Trafficked: Domestic Violence, Exploitation in Marriage, and the Foreign-Bride Industry

New project, published by the Virginia Journal of International Law, and available at:

Introduction excerpted below: 

       Sized at 32 billion dollars,[1] the human-trafficking industry is the second largest and fastest growing criminal industry in the world, exploiting upwards of 12.3 million people at any given time.[2] Direct profits and reported abuses, however, represent only the tip of the iceberg,[3] as these figures do not capture the expansive and destructive economic, political, and societal consequences that permeate national economies, global business, transnational borders, private homes, human relationships, and world culture. Human trafficking, or trafficking in persons, is a form of modern-day slavery.[4] Such trafficking is internationally defined as the recruitment, transport, transfer, harboring, or receipt of persons through means of threat, force, fraud, coercion, deception, payment, or abuses of power or vulnerabilities for the purpose of exploitation.[5]

       Omnipresent, human trafficking takes numerous forms. Persons may be trafficked into sex exploitation, prostitution, forced labor, slavery, practices similar to slavery, forced combat, child begging, servitude, or organ removal.[6] Sex exploitation is the most common form of trafficking, constituting 79 percent of reported cases and often resulting in pornography, bride-enslavement, and the sexual abuse of children, among other types of exploitation.[7] For this reason, it is not surprising that trafficked persons are disproportionately female (79 percent total; 66 percent are women and 13 percent are girls).[8] Forced labor is the second-most common form of trafficking, constituting 18 percent of cases.[9]

        Veiled behind the widely celebrated and sanctified institution of marriage and behind protections of liberty and privacy,[10] one segment of the human-trafficking industry continues to be overlooked, tolerated, and often excluded from criminalization: the trafficking of foreign brides. By analyzing two seemingly disparate foreign-bride markets — the Chinese market for North Korean brides and the United States market for foreign brides — this Note argues that the foreign-bride industry constitutes human trafficking under international law and calls for both immediate legal reforms and the ultimate criminalization and prosecution of foreign-bride trafficking. This Note also examines conceptions of consent, exploitation, and marriage under U.S. and international trafficking laws and how those concepts may be used to hinder or advance efforts to regulate the trafficking of foreign brides.

        Part I of this Note will present the two leading definitions of human trafficking as advanced by the United Nations Protocol to Prevent, Suppress and Punish Trafficking in Persons, Especially Women and Children (commonly known as the “Palermo Protocol”)[11] and the United States’ Trafficking Victims Protection Act (TVPA).[12] Part I will highlight the differences between the “means element” and “purpose(s) of exploitation element” in the Palermo Protocol and the TVPA. Both elements can limit or expand the activities and relationships that constitute trafficking.[13] This Part will argue that the United States’ definition of trafficking is incomplete because it focuses on “severe forms of trafficking,” requiring a level of physical force, fraud, or coercion that fails to recognize the power dynamics and realities of human trafficking.[14] Advocating for the Palermo Protocol’s definition of trafficking, Part I will argue that the international definition is more complete, inclusive, and realistic because it recognizes that traffickers exploit the vulnerabilities of trafficked persons in order to force submission and it focuses on the exploitation of trafficked persons rather than the severity of physical force or coercion exerted by traffickers.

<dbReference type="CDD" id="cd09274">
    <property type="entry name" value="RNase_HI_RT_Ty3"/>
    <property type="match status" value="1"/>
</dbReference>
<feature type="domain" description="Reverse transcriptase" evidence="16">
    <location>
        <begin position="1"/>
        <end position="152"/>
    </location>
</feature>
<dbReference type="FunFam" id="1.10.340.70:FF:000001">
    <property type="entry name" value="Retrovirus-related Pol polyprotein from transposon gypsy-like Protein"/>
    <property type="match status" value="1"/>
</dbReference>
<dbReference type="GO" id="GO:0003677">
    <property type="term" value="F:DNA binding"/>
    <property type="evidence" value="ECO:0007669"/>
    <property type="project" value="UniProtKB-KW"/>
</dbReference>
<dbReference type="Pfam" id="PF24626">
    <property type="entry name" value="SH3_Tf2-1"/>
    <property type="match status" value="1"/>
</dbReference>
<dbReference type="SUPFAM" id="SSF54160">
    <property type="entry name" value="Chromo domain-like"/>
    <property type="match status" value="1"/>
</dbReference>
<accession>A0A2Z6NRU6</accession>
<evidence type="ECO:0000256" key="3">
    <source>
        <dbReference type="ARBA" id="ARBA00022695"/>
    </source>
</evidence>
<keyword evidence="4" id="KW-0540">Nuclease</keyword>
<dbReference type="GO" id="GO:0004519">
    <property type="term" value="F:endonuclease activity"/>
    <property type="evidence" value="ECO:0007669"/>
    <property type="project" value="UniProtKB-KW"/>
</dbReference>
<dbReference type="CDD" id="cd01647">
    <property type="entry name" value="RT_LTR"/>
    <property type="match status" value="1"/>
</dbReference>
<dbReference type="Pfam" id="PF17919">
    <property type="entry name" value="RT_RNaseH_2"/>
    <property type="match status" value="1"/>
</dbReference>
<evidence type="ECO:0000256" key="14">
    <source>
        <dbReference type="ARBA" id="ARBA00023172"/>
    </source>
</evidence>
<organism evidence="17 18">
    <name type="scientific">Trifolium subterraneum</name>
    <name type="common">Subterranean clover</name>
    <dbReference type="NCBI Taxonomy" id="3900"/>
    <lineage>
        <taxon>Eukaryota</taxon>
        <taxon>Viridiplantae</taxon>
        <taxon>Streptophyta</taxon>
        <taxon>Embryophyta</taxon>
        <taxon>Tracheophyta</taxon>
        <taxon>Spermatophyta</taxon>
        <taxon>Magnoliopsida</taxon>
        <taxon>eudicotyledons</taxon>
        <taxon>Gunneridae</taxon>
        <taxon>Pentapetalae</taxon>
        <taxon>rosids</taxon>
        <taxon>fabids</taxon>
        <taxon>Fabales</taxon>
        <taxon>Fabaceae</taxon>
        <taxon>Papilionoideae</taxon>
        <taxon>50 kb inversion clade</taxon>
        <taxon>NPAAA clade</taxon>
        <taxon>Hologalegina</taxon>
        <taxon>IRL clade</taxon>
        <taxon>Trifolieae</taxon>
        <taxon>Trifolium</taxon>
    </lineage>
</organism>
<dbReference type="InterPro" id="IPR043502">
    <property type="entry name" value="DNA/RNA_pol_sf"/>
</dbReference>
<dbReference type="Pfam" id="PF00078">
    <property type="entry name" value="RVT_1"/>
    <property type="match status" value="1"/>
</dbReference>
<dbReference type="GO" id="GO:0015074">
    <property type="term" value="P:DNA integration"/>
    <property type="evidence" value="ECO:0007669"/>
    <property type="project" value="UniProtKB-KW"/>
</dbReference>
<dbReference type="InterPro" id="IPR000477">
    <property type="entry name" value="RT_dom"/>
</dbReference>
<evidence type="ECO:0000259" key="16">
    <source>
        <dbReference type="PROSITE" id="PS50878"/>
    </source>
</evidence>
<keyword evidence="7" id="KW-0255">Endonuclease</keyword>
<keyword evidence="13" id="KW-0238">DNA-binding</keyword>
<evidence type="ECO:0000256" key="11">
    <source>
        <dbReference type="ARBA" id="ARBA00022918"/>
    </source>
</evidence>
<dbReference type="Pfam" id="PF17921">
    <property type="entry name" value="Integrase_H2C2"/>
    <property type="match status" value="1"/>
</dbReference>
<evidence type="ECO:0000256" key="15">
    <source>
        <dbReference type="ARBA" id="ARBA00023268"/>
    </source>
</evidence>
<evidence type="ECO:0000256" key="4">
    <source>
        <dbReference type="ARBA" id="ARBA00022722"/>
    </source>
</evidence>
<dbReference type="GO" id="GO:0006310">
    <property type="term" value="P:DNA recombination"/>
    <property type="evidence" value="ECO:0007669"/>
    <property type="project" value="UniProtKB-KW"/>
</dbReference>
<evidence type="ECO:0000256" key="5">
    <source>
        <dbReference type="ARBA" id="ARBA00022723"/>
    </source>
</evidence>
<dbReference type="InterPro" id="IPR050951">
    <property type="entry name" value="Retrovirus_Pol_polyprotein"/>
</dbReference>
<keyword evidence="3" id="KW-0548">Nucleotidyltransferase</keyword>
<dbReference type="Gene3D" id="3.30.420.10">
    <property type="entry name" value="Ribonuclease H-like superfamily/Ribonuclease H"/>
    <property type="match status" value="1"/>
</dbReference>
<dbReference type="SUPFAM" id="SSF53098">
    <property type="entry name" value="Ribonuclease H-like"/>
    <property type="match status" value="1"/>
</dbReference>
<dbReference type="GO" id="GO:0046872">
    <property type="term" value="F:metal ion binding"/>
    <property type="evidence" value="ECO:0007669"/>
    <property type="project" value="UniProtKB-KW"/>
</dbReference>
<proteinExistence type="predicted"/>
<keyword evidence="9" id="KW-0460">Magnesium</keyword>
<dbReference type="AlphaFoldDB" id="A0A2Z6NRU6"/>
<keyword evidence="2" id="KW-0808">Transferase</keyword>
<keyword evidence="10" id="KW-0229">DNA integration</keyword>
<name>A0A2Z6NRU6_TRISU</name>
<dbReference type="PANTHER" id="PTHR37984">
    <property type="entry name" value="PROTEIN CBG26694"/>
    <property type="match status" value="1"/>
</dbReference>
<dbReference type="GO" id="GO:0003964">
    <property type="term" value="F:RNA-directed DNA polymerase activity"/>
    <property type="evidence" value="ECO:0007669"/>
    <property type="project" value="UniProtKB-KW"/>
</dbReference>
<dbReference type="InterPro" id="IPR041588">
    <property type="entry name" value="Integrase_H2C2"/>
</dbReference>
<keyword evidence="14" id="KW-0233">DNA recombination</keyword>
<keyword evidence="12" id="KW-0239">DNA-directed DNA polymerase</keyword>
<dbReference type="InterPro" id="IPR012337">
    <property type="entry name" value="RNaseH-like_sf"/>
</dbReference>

Part II will examine two seemingly disparate foreign-bride markets: the North Korean bride market in China and the foreign-bride market in the United States. In particular, this Part will discuss the transfer of North Korean refugee women to men in China and the “brokering” of foreign brides via “international marriage brokers (IMBs)” or “international marriage broker-traffickers (IMB-Ts)” (used interchangeably)[15] to men in the United States. Part II will also discuss the endemic exploitation, violence, and abuse that foreign brides within these marriages often experience.